What is in this article?:
- Sorghum seed shortage developing in Upper Southeast
- Some brands already short
• Growers need to plan ahead and contract seed early to insure an adequate supply and to review state Official Variety Trial testing of grain sorghum to determine several alternative varieties that will work best in their particular farming operation.
Grain sorghum acreage in North Carolina jumped from about 10,000 acres in 2011 to 70,000 acres last year.
Whether the continued rise in acreage makes to the magic 100,000 acre mark this year is likely to be in large part determined by the availability of high quality seed.
Long-time agriculture leader and current executive director of the North Carolina Grain Growers Association Dan Weathington, says, “I’ve been in and around the seed business for a long, long time, and I can tell you it takes time to build a seed supply. It’s really tough when you’re trying to increase acreage as much as we’ve done in North Carolina.”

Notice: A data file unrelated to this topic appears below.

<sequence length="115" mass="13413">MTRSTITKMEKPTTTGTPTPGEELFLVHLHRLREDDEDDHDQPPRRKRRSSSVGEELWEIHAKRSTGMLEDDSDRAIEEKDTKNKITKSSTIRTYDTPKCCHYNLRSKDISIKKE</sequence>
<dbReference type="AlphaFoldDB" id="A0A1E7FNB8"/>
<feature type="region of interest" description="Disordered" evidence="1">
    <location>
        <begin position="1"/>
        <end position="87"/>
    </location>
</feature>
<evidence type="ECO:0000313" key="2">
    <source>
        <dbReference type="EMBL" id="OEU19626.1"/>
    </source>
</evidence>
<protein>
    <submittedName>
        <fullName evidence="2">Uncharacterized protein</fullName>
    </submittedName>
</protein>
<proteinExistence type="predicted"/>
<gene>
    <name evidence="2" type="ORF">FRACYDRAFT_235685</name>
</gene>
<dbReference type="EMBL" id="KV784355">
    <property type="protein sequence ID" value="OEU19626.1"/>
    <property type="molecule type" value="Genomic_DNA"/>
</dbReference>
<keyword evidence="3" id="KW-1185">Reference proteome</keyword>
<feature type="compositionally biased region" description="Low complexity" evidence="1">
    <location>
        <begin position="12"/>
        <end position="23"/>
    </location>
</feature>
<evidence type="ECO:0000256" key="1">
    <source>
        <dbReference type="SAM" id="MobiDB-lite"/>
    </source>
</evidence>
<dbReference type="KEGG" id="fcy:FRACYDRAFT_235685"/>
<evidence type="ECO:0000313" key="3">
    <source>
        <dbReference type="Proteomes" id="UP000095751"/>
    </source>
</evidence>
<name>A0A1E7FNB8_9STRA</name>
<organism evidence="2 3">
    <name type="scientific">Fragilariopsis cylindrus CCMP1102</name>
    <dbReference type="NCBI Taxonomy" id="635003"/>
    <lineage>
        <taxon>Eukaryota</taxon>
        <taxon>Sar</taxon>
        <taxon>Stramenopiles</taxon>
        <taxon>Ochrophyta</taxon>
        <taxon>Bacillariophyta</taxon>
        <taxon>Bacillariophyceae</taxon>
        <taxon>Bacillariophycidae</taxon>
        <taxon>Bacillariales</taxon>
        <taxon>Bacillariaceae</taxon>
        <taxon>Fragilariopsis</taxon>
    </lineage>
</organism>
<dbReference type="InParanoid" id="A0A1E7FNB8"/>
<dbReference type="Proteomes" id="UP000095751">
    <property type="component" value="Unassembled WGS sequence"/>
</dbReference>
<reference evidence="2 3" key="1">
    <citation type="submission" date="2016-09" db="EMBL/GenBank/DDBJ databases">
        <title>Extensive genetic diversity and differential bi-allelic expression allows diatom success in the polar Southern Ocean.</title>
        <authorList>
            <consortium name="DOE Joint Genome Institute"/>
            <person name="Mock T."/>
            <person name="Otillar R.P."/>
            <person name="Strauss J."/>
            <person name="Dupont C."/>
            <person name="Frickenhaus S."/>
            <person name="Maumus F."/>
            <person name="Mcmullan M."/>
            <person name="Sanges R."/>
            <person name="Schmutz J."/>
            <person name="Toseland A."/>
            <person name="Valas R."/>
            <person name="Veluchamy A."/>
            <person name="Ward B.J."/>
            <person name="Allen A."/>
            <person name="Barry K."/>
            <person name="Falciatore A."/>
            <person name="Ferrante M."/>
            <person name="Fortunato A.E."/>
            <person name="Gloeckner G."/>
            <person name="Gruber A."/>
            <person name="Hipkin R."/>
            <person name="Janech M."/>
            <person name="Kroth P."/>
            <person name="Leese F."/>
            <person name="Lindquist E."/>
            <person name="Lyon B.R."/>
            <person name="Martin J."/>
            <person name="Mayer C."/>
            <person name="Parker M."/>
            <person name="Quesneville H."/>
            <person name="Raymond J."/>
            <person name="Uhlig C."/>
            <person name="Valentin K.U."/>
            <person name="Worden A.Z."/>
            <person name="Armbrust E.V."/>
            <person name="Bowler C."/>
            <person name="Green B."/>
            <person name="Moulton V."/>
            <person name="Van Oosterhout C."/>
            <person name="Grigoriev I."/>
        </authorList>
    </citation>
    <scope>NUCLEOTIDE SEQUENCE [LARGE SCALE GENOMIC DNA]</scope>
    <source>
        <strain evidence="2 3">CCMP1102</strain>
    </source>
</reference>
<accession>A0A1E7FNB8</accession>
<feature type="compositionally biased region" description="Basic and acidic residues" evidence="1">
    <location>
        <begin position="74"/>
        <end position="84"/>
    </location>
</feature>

Weathington says 100,000 acres may be possible in 2013, but it will take a lot of coordination among seed dealers and growers.
It may also take some significant coordination by Murphy-Brown, the North Carolina grain buying company which has been the primary impetus for increased sorghum production in the state and in border areas of South Carolina and Virginia.
Barney Bernstein, a senior associate with North Carolina-based Entira, who works as a grain consultant for Murphy-Brown says, “On April 2, Murphy Brown issued a statement to growers, speaking to the need for farmers to contact their retailers to line up seed.
“Most of the distributors I’ve spoken with are out of inventory at their main warehouses, but have limited seed available at retail locations.
“Due to the limited shelf life of seed they are reluctant to purchase more until they sell out at retail locations,” he says.
“Our concern is that with the complex cropping options Southeast growers have, they often wait until they need seed to buy seed. If farmers wait this year, we will run into a shortage, primarily because there won’t be enough time to treat, bag and transport seed from primary seed production areas in Texas.